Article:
This topic deals with slightly more advance declarer play. However the topic can be grasped by all levels. Some of the hands are straightforward, whilst others are quite difficult. Endplay deals with the strategy of putting an opponent on lead when he has to give you an advantage - forcing him to lead in to an ace-queen holding or to give a ruff and discard. Avoidance play deals with keeping one particular defender off lead because he can do damage to your contract. Both subjects are made accessible to all players.

Further into the Auction

Openers rebid
Responders rebid

These seminars look at the third and fourth bids of the auction and the conclusion thereafter. The first seminar looks at the late auction from opener's point of view, whilst the second seminar looks at it from responder's point of view. Topics include notrump rebids, reverses from opener and responder and fourth suit forcing.

Hand Evaluation

Losing Trick Count
10's, 9's etc

These seminars look at hand evaluation when you have a fit and when you do not have a fit. When you have a fit, the losing trick count is a very valuable form of hand evaluation and is worth trying to use. Without a fit we use the point count system, but this often needs a bid of tinkering - how are your honours working, how many tens and nines do you have . . .

Improvers - Take-Out Doubles

Takeout doubles
Responding to takeout doubles

This seminar is aimed to demonstrate the use of take-out doubles - it explains the idea behind them and then the kinds of hands that might make them. The second seminar shows how you respond to the double, when to jump respond and when to pass.

Leads & Defence

Leads
Defence

Defence is tremendously difficult and very few people ever get taught about it. The defence seminar aims to make sure that you have the basics in place, telling you when to take your aces and how to use your other high cards.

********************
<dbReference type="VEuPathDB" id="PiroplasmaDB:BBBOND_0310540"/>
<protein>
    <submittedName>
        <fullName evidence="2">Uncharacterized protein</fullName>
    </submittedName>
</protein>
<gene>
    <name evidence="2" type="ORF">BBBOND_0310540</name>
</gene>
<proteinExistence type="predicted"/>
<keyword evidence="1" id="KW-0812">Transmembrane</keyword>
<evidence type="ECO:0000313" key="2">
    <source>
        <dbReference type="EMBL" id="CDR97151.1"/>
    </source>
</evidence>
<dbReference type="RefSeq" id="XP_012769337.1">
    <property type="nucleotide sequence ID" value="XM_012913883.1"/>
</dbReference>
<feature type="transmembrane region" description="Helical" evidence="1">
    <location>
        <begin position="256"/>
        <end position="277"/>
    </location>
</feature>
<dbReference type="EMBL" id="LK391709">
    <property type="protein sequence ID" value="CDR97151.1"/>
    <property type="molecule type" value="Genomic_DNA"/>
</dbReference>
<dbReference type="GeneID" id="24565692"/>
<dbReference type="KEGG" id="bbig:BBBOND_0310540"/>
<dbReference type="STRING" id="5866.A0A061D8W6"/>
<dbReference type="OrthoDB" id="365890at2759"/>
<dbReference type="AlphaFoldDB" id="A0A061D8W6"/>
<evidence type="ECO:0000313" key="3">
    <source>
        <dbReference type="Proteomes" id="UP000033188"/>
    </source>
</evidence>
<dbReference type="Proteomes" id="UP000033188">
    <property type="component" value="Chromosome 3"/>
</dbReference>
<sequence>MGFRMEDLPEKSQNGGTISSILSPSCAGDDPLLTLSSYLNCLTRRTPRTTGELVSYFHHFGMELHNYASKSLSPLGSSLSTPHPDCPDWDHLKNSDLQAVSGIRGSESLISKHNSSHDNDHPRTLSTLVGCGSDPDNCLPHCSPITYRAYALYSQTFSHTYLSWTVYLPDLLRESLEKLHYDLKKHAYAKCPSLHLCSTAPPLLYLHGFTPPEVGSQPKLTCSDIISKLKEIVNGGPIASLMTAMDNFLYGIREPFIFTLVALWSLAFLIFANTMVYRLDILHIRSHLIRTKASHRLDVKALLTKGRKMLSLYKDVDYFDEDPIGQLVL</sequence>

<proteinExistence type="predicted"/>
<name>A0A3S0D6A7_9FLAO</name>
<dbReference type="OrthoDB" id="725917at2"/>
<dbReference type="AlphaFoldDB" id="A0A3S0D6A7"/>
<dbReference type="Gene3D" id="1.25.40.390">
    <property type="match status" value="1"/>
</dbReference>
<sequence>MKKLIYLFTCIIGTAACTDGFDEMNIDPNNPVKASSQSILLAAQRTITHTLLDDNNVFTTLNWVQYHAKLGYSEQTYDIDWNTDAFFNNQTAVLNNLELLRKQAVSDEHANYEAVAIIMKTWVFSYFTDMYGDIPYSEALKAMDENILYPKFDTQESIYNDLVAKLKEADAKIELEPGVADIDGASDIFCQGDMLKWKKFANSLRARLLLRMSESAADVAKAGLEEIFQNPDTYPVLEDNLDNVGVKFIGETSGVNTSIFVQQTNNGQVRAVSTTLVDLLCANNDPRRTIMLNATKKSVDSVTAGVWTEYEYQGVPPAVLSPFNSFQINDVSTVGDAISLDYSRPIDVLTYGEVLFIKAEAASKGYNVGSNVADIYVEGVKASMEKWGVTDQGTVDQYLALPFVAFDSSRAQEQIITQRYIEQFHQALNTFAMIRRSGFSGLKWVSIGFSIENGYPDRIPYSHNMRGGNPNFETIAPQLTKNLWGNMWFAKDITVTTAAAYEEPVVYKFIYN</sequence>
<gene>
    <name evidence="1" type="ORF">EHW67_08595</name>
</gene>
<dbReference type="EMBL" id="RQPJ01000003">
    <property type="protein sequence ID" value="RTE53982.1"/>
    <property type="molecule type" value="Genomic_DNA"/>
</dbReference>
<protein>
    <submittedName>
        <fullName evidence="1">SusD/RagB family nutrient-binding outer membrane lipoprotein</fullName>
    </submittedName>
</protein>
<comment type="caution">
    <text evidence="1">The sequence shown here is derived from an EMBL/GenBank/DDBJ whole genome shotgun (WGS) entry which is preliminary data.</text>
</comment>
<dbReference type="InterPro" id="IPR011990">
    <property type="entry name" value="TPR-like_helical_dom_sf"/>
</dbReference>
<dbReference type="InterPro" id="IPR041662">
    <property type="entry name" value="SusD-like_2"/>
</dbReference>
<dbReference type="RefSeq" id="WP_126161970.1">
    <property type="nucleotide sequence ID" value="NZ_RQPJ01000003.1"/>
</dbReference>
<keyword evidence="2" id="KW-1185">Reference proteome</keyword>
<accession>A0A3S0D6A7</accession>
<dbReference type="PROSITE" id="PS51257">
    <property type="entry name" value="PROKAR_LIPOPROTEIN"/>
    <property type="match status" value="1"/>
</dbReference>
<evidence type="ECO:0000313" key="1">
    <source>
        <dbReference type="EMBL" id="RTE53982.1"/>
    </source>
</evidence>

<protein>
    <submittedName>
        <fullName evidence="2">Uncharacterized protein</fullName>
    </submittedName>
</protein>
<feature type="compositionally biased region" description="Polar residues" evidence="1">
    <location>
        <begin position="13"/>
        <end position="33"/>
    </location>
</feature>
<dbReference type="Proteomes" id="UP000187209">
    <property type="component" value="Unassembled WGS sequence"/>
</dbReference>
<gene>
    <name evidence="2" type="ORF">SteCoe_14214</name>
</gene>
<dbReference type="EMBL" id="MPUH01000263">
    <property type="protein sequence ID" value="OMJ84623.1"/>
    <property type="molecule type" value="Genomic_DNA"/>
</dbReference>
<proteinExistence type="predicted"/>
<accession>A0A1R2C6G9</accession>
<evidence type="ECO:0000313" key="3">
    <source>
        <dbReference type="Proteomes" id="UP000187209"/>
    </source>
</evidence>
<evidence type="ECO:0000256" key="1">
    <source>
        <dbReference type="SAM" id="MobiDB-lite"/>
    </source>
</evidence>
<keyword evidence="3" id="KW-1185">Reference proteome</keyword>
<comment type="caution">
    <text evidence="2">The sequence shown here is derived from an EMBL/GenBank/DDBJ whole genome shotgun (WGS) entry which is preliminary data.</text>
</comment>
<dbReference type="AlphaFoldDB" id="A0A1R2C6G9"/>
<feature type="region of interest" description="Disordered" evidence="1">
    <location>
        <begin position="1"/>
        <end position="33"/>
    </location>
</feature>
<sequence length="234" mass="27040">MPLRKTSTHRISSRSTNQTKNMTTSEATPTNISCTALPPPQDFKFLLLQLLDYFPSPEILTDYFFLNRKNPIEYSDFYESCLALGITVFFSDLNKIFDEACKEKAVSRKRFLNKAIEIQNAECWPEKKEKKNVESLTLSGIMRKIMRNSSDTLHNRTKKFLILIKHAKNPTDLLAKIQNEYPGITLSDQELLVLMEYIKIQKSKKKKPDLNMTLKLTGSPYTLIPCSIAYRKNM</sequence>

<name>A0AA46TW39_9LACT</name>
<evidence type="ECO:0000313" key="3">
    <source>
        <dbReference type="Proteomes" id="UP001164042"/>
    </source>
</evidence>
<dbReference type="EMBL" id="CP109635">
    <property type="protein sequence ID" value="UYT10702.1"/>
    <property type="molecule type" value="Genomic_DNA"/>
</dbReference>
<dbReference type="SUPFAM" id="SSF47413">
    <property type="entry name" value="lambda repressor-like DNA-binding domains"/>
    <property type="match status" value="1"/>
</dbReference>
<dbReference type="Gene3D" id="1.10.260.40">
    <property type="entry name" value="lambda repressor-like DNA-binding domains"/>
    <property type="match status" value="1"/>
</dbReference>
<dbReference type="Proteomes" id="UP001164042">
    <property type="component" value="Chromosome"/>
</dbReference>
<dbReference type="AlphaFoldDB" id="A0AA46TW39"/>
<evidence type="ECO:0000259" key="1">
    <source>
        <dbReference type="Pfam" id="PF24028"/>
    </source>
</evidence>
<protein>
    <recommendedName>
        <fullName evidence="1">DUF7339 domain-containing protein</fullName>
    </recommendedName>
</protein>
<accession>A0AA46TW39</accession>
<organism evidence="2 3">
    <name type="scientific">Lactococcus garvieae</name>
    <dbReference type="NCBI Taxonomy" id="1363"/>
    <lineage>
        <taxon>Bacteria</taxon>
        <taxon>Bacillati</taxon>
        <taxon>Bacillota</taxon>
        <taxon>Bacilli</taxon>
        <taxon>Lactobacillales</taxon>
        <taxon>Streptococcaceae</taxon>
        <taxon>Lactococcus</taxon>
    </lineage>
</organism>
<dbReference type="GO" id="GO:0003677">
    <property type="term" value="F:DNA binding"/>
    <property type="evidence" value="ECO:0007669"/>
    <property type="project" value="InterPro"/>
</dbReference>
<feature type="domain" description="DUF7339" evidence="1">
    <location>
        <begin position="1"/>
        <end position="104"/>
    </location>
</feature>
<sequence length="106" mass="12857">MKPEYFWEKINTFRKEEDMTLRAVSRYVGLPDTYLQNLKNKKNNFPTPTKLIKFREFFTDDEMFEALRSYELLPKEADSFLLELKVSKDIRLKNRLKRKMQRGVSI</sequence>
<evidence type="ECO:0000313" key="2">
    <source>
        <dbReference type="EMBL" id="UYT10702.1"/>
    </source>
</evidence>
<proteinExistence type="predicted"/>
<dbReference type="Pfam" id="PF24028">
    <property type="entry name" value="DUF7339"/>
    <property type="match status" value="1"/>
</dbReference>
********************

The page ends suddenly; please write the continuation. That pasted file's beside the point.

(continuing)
Knowing which suit to lead is difficult and then choosing the right card is important too! The Leads seminar takes you through the whole of your lead style and then tells you how you can make expert leads to make your partner happy.

Thinking Defence

Thinking Defence in NT
Thinking Defence in Suits

Taking your defence to another level will increase your scores hugely. These seminars will give you ideas on how to get your mind in gear for the defence: by thinking about each suit before they are led. We talk about which suit to switch to and how trump leads and switches can work to your advantage. There are ideas that will improve players of all levels.

Better Defence

Disrupting declarers plan
Count in defence

Taking your defence to another level will increase your scores hugely. These seminars aim to make you think how declarer is going to play his contract and therefore how you might defend in order to disrupt him. We also focus on the need to give count when following suit: if you can give a signal to tell your partner how many cards you hold it will help him in many ways. This is not a straightforward subject, but if you can master it you will reach another level in defence.

Losing Trick Count

Losing Trick Count
Hand Evaluation

When you have found a fit, you then need to decide at which level to play - evaluation is essential for finding it. The point count is not quite sufficient for a better player's needs. The losing trick count allows a player to fully evaluate a hand including high cards, shortages and lengths - allowing you to bid to aggressive games and slams.